For the third year in a row, USC Dana and David Dornsife College of Letters, Arts and Sciences is partnering with the Los Angeles Times for a public opinion poll about the state of California. Dan Schnur, director of the Jesse M. Unruh Institute of Politics, and David Sarno, business and technology reporter for the Los Angeles Times, discuss how Californians feel about on-line privacy issues. Visit the USC Dornsife Web site for more information:http://dornsife.usc.edu/poll
Excerpts: “California’s high-tech firms make the world’s most popular smartphones, social networks and search engines, but there’s one asset they’re struggling to build: trust.
The vast majority of Californians surveyed in a statewide poll are worried about the data collected by Internet and smartphone companies, and most said they distrust even firms known for their ardent fans and tens of millions of daily users.
Many of those surveyed in the latest USC Dornsife/Times poll also said they were wary of firms collecting personal information without their knowledge and concerned that personal data could become public or be harvested to sell them products.
The results of the survey, which draw a stark picture of the public’s attitude on privacy, come as policymakers ramp up efforts to pass laws aimed at protecting personal information on users’ whereabouts, interests and social activity. In recent months, federal lawmakers have held numerous hearings about the need for privacy laws, and Obama administration officials recently renewed their call for Congress to pass online privacy legislation.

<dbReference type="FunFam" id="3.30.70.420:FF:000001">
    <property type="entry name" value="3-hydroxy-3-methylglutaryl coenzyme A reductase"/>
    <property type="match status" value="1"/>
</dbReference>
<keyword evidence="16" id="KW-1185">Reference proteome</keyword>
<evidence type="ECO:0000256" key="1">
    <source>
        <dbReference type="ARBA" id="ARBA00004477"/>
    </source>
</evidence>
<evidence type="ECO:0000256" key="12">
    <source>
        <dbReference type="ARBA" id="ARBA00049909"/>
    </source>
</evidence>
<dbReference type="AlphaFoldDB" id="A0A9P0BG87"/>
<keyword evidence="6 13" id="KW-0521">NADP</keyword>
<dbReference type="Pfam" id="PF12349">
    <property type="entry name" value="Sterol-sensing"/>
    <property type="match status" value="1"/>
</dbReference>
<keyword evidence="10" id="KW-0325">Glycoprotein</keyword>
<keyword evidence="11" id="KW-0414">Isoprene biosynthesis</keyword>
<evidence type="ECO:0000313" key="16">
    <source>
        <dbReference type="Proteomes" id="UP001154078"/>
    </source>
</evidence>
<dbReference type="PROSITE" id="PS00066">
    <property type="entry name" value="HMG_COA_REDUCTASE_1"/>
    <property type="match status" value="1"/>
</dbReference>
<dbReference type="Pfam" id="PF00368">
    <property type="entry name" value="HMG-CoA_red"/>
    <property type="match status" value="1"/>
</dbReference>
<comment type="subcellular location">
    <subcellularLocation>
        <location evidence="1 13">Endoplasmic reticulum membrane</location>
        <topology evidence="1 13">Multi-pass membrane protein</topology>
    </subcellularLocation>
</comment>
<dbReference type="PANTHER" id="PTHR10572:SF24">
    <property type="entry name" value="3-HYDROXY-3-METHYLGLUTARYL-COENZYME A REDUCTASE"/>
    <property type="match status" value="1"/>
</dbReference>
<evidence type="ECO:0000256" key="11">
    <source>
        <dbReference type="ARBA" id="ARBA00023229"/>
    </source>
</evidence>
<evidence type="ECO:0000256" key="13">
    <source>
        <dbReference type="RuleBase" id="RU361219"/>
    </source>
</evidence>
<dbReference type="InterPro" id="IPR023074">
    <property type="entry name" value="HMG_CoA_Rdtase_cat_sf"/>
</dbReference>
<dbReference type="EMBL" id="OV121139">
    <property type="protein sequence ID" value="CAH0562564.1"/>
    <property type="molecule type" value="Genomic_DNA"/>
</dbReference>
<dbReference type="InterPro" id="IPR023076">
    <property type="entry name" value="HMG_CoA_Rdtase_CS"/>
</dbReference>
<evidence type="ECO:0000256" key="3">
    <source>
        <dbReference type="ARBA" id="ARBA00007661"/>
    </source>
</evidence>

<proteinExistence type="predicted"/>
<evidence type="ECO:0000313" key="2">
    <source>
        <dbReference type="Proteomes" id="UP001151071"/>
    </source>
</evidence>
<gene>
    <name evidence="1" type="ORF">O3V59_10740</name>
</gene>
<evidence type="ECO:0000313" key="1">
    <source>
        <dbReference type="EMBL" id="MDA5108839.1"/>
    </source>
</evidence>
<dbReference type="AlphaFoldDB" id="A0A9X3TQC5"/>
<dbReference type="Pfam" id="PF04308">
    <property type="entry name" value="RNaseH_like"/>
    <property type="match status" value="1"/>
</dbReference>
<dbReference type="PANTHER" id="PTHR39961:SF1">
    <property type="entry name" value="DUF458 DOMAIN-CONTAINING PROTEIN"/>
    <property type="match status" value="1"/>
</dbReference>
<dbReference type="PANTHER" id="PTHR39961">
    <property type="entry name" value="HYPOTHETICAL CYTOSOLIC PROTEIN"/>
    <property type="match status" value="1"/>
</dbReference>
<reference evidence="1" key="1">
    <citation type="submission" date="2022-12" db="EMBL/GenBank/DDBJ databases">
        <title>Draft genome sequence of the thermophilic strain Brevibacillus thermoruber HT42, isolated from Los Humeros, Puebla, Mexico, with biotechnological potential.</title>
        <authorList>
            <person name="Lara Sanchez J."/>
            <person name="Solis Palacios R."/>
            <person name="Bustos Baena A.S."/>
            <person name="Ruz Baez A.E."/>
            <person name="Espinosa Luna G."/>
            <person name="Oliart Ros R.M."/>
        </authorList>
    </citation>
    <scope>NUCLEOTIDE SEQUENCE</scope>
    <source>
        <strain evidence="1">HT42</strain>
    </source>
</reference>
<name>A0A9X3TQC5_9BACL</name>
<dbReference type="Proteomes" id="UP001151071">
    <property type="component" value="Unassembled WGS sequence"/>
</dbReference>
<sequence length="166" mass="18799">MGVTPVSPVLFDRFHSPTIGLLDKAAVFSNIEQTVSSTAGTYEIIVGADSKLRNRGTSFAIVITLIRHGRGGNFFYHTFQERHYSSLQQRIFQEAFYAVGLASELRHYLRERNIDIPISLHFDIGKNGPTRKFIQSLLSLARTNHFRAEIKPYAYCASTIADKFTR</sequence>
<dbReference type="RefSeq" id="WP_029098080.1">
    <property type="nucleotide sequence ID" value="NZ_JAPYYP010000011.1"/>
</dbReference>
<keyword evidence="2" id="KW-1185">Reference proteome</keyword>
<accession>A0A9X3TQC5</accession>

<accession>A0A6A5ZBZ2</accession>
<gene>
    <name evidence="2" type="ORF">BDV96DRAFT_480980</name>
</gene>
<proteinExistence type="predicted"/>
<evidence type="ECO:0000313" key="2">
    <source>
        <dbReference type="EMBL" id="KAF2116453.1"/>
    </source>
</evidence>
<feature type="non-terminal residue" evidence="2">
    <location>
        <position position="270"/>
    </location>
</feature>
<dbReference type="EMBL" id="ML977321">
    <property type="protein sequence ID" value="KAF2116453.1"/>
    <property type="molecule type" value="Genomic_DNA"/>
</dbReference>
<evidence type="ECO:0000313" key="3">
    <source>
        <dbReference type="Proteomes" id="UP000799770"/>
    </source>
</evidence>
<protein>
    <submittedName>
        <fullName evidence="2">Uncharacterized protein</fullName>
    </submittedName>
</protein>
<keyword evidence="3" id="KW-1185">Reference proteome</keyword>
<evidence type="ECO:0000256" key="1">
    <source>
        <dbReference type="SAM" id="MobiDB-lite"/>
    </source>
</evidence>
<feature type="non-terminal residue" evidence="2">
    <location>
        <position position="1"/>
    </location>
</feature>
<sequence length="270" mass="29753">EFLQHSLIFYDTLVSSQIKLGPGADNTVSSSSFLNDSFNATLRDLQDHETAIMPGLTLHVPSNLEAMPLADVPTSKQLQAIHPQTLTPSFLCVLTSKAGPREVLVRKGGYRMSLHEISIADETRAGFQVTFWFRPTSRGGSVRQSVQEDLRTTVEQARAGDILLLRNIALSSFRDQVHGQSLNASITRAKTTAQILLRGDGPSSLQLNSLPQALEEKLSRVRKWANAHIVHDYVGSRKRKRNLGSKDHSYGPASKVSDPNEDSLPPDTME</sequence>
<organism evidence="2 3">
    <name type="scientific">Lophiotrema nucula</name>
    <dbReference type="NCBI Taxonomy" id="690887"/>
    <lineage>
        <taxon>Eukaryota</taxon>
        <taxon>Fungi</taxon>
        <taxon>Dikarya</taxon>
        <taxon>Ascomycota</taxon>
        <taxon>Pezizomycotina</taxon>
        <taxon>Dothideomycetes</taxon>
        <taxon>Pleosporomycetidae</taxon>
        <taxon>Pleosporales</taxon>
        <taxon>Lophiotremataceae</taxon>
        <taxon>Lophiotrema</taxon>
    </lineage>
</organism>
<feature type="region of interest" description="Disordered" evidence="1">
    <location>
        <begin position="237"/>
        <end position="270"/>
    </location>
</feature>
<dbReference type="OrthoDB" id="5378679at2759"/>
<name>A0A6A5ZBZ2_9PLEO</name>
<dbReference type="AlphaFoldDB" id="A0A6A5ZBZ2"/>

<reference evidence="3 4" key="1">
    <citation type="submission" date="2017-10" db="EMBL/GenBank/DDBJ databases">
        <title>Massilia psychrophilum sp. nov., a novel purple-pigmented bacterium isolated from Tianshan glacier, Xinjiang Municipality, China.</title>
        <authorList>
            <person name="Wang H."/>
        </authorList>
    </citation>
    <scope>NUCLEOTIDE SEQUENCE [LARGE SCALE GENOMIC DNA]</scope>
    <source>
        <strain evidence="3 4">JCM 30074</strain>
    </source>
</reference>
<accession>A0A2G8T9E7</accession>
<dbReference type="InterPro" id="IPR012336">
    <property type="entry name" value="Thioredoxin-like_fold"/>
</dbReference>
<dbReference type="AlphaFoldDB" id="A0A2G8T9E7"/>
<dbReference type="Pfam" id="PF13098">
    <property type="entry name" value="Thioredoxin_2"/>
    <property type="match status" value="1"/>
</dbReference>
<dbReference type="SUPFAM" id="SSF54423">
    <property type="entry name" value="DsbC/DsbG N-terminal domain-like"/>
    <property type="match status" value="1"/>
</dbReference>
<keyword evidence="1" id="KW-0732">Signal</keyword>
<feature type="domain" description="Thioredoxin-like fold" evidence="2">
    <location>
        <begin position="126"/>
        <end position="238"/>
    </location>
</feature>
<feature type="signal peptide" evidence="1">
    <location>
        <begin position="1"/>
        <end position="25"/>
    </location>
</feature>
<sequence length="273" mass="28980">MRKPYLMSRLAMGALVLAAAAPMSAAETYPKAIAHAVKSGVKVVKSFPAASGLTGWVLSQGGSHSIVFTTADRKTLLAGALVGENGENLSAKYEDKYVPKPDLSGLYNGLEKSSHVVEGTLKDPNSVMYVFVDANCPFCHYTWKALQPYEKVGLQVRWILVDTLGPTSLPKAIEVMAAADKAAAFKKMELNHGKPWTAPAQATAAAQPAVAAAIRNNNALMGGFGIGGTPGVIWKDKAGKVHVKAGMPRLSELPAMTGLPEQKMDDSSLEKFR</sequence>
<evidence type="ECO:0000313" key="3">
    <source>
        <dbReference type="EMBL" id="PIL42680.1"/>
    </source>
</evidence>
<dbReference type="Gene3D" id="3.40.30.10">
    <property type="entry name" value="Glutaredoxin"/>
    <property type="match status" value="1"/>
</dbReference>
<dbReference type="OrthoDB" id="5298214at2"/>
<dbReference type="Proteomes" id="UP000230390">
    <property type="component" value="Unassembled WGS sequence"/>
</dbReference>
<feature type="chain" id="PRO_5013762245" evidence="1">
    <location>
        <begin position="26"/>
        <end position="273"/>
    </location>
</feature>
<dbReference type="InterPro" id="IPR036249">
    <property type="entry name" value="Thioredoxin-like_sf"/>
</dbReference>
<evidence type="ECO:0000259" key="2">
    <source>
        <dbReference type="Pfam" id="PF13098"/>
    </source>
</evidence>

“It reaffirms my opinion that privacy is a big deal — and it’s becoming a bigger deal,” Rep. Joe L. Barton (R-Texas) said of the poll results. Barton, who cosponsored a privacy bill pending in Congress, said lawmakers are “gaining ground” in their years-long battle to write data privacy into law.
The findings of the survey, conducted for the USC Dornsife College of Letters, Arts and Sciences and the Los Angeles Times, were consistent with a poll released last month by the Pew Research Center, which found that 68% of respondents did not approve of targeted Internet advertising if it meant having their online behavior tracked and analyzed. Pew has said that nearly 3 in 4 Americans now use search engines, and two-thirds use social networks. Nearly half of adults in the U.S. own smartphones.
The USC Dornsife/Times poll revealed that the rise of digital culture is mirrored by Californians’ sense of the technology industry’s importance to the state economy, with 65% of those surveyed saying the technology business was more economically important than the state’s other marquee industry, entertainment.
But the increasingly central role of technology in the lives of consumers did little to inspire trust in Silicon Valley’s star companies. Respondents were asked to rate six on whether they trusted the companies to be responsible with personal data. On a 10-point scale, with zero meaning no trust and 10 meaning complete trust, none scored above five, and most hovered around three.”
Read more at: http://www.latimes.com/news/local/la-fi-privacy-poll-20120331,0,2763981.story